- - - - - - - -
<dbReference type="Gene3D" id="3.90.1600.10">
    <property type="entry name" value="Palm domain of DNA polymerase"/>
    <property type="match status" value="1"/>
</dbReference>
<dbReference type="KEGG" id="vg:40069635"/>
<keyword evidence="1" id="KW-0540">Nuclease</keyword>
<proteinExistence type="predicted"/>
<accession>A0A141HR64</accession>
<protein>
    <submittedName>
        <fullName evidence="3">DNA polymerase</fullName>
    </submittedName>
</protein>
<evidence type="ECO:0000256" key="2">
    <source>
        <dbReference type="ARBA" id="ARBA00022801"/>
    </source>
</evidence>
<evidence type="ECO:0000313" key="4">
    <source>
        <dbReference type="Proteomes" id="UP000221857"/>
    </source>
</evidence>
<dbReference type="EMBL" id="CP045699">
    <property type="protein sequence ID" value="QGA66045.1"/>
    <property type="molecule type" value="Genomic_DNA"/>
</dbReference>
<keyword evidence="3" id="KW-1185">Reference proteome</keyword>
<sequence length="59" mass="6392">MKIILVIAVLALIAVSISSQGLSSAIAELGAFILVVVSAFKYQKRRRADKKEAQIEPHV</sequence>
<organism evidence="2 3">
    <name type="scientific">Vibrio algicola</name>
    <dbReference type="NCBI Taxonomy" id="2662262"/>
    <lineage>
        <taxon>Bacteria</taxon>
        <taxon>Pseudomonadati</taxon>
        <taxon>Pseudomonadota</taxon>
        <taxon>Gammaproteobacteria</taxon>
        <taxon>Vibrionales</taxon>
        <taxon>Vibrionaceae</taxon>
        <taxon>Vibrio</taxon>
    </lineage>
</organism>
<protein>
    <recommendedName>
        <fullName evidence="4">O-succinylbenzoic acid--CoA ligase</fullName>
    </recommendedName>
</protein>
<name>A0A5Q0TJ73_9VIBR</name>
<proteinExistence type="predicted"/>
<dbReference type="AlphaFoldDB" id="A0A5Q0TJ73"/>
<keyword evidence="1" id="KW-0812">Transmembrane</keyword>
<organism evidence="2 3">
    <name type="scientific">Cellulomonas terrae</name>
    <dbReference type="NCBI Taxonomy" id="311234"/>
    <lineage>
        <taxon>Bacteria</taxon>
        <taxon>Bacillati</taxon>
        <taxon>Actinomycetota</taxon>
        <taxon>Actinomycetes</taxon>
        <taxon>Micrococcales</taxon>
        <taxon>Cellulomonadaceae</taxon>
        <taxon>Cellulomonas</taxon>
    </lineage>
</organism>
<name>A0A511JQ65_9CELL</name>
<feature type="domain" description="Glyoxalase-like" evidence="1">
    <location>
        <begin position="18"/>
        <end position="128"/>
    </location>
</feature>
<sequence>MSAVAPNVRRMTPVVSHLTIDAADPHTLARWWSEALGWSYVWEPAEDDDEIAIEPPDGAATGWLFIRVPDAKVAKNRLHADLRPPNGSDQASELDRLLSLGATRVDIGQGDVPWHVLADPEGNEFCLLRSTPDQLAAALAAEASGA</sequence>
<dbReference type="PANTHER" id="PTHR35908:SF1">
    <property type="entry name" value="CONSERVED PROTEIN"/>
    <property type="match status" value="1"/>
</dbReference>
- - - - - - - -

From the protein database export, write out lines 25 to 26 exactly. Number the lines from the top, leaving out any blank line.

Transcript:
    <property type="protein sequence ID" value="QGA66045.1"/>
    <property type="molecule type" value="Genomic_DNA"/>